This is partially related to the comment about backstory: If the right information isn’t coming across through the way your characters relate to each other, and the events that unfold, maybe it isn’t relevant to the book at all. This doesn’t mean you have to show absolutely every detail instead of telling it, but you do have to strike the right balance. If the things you tell aren’t essential to what’s happening right now, don’t tell them at all. If they are, how can you show them through the way the story unfolds?
    Don’t repeat yourself
    Either on a structural level, by giving the same information twice, or on a sentence level. And never write “I’m sorry,” he apologised.
    Stilted dialogue
    Do your characters all talk as though they’re attending a stiff, formal function? Do people keep reminding each other of their backstories and telling each other things that they already know? Do their speeches tend to start on one page, and finish on another? Then you have stilted dialogue. Consult a professional at once, or just cut it down and make it sound more realistic.
    Your characters all speak with the same voice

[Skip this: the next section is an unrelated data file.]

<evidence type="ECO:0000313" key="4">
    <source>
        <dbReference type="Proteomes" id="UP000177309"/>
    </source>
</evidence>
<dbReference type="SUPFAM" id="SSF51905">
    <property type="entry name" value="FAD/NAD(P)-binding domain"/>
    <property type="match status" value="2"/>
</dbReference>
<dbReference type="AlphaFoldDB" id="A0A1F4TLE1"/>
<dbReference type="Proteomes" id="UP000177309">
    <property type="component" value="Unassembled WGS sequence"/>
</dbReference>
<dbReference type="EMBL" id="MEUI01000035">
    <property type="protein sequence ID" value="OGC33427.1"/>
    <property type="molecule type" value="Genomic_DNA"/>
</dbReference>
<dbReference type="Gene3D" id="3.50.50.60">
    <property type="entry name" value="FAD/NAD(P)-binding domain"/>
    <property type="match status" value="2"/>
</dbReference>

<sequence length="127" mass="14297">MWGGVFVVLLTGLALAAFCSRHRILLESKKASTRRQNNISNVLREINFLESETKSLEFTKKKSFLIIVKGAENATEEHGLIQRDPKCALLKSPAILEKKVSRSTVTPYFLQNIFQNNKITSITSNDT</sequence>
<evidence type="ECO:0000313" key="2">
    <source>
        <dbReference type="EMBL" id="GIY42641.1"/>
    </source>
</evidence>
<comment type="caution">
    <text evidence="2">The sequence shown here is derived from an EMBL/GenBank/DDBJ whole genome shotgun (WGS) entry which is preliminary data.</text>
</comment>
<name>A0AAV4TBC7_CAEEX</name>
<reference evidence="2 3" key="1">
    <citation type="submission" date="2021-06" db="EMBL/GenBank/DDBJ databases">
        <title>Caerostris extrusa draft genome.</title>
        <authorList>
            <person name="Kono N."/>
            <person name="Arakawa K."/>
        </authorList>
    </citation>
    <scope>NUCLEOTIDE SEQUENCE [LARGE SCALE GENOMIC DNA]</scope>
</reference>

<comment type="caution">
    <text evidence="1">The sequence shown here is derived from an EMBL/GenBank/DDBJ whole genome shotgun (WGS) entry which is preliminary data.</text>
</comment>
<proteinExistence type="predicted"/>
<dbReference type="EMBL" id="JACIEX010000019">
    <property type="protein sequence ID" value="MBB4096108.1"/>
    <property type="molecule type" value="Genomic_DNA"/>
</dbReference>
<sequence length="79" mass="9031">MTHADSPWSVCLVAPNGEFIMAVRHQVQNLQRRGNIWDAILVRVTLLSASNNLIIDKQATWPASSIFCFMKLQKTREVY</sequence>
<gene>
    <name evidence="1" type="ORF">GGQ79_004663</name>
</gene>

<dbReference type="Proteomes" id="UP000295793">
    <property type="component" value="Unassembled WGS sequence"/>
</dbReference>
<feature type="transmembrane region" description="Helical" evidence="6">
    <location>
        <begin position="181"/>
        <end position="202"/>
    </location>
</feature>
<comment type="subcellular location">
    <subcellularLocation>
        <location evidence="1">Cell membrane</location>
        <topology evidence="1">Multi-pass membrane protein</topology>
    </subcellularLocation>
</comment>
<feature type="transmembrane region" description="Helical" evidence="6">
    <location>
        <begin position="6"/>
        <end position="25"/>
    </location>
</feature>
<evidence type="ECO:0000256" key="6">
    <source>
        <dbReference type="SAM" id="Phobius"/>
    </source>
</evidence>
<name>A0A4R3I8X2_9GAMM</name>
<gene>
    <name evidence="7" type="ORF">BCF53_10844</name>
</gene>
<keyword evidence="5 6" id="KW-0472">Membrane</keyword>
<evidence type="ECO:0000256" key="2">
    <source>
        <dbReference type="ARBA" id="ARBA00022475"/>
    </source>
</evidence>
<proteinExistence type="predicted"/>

Take some lines of dialogue from your story, cut the surrounding text, and show them to a friend. Ask the friend what kind of person is speaking. If he thinks your eight-year-old boy is a grandfather, your hairy tramp is a youthful banker, or your exhausted mother is a toddler, you need to address the way your characters speak.
    Problems with word usage
    If you’re not 100% sure that you use every word in the right way, you need to get a good dictionary. I generally recommend that Brits get the Oxford Dictionary of English, which is bigger than the Concise dictionary and, importantly, contains plenty of examples of word usage within the definitions. There’s also an American equivalent, the New Oxford American Dictionary.
    If you are 100% sure that you hit every nail on the head, you’re wrong, so see the advice above. And if you’re 110% sure that your word usage is always perfect, get a dictionary and look up “percentage”.
    This isn’t a novel
    If you want to write your autobiography, write your autobiography. If you want to write a novel, do that. Of course you can base a novel on your life experiences, but remember that a novel is a work of fiction, and everything contained within it must be in the service of the story. That means you have to be comfortable making any changes necessary to make the story work as a story. If the story would be better if you killed off Uncle Ed, but you can’t do that because your Uncle Ted is still alive, you’re not writing a novel.